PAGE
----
'Social media' is dead - long live communications

By George Hulbert, Director of The Clarity Business:

A great article on PR Daily today – 'Why we're all social media managers' – raised a question I have wondered about for a while: "Why does social media portray itself as its own niche?"

The author, Kevin Allen, argues that all communicators are social media managers. "Social media is certainly not novel anymore," he says. "More PR pros, marketers, and communicators—including this author—have some variation of "social" in their job title. Even more will have social media in their job description."

And then he asks the killer question: "Why cordon off social media? Shouldn't it be the connective tissue between PR and marketing?"

I totally agree. Social media is no longer new enough to need a niche name to raise its profile. It is now A communications channel, part of a mix that includes others right across the online and offline spectrum.

Admittedly, it is a highly interactive environment with massive power and potential, the like of which we could not have dreamed about ten years ago, but it is one way of engaging and communicating, one of many within the communications mix.

And, to take a different perspective, I'd suggest that 'social media consultancies' that only provide services in this area run the risk of missing the bigger picture. While I have been grateful for – and befitted from - specialist advice from some excellent social media experts, surely any discipline that operates in isolation has the potential to disregard other - equally valuable, even if decreasingly fashionable - communications channels.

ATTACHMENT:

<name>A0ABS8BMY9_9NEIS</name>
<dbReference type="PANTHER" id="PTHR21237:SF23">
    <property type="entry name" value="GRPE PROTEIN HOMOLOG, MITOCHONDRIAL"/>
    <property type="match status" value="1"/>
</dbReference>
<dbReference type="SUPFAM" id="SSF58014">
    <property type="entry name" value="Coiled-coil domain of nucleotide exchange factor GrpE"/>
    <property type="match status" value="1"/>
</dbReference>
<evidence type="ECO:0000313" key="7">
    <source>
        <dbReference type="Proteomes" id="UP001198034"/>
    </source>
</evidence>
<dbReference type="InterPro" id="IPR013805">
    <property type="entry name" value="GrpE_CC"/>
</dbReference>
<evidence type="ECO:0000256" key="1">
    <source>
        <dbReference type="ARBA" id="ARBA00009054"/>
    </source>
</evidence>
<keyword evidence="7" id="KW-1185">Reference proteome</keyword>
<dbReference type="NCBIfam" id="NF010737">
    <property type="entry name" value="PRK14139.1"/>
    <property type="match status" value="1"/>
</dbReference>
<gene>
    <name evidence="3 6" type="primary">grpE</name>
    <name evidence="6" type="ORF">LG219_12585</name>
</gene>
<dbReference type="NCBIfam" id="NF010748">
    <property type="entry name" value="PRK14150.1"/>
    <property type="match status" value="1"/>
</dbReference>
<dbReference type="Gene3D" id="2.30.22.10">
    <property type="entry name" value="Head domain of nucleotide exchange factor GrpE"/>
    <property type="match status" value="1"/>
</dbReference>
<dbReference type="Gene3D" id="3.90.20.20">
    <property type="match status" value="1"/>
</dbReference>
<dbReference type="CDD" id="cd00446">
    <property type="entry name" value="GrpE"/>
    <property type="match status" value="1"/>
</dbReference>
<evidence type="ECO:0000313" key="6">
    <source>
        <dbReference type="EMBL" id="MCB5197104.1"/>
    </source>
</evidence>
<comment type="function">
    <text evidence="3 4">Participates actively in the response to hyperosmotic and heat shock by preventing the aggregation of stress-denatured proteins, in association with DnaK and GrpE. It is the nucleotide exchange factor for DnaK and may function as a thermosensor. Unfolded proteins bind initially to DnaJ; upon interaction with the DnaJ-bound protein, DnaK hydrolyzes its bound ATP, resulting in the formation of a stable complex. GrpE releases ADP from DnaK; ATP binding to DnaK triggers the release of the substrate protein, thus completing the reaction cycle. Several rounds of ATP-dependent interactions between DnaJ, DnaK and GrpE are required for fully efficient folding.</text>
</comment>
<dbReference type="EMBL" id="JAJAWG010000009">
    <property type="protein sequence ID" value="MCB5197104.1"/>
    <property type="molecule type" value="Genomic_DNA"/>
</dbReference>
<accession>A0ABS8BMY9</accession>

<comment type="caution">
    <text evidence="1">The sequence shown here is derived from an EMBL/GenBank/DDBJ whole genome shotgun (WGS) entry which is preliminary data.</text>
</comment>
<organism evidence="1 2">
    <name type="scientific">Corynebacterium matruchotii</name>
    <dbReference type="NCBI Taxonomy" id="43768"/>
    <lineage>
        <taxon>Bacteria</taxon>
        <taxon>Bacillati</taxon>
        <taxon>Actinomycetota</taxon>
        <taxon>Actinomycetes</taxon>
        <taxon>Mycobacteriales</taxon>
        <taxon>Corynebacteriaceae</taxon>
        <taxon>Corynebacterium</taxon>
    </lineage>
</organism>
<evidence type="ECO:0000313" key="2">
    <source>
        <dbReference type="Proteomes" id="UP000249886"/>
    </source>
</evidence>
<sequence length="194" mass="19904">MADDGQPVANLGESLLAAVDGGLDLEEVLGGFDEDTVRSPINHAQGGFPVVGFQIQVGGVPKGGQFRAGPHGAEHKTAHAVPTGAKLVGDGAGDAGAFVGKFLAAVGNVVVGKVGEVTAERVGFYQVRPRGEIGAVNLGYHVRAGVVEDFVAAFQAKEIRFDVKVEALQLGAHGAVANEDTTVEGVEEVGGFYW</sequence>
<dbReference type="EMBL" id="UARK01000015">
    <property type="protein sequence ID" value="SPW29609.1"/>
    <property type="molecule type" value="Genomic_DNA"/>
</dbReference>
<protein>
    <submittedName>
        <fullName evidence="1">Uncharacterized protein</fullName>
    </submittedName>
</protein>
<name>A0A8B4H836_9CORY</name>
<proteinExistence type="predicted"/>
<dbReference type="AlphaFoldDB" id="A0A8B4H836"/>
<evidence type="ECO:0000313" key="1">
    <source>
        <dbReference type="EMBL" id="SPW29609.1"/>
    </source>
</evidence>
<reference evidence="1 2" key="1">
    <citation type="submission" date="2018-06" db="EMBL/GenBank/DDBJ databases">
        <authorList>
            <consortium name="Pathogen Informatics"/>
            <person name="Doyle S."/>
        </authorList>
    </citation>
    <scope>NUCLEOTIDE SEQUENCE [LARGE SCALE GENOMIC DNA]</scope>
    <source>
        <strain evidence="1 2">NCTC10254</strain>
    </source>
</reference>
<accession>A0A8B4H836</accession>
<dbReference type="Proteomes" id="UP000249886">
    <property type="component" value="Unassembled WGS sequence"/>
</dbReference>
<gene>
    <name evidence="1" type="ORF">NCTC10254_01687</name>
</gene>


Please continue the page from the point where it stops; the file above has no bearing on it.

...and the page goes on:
After all, not every tool is appropriate for every occasion: the value that we as communicators add is in finding and working within the right mix of channels to engage and interact with a desired audience. Which in my view is another strike against the term 'social media', because it focuses on the medium and not the audience.

So, while I totally agree with Kevin that the PR industry "is bound for a renaissance" because we are all in reality social media managers to one extent or another – any communicator who doesn't engage with this phenomenally effective medium needs their head examined – I'd add that any communicator worth his or her salt should keep it as one tool in a wider kit.

Do you agree – what do you think?


The Clarity Business helps people and organisations to communicate across a variety of analog and digital channels.


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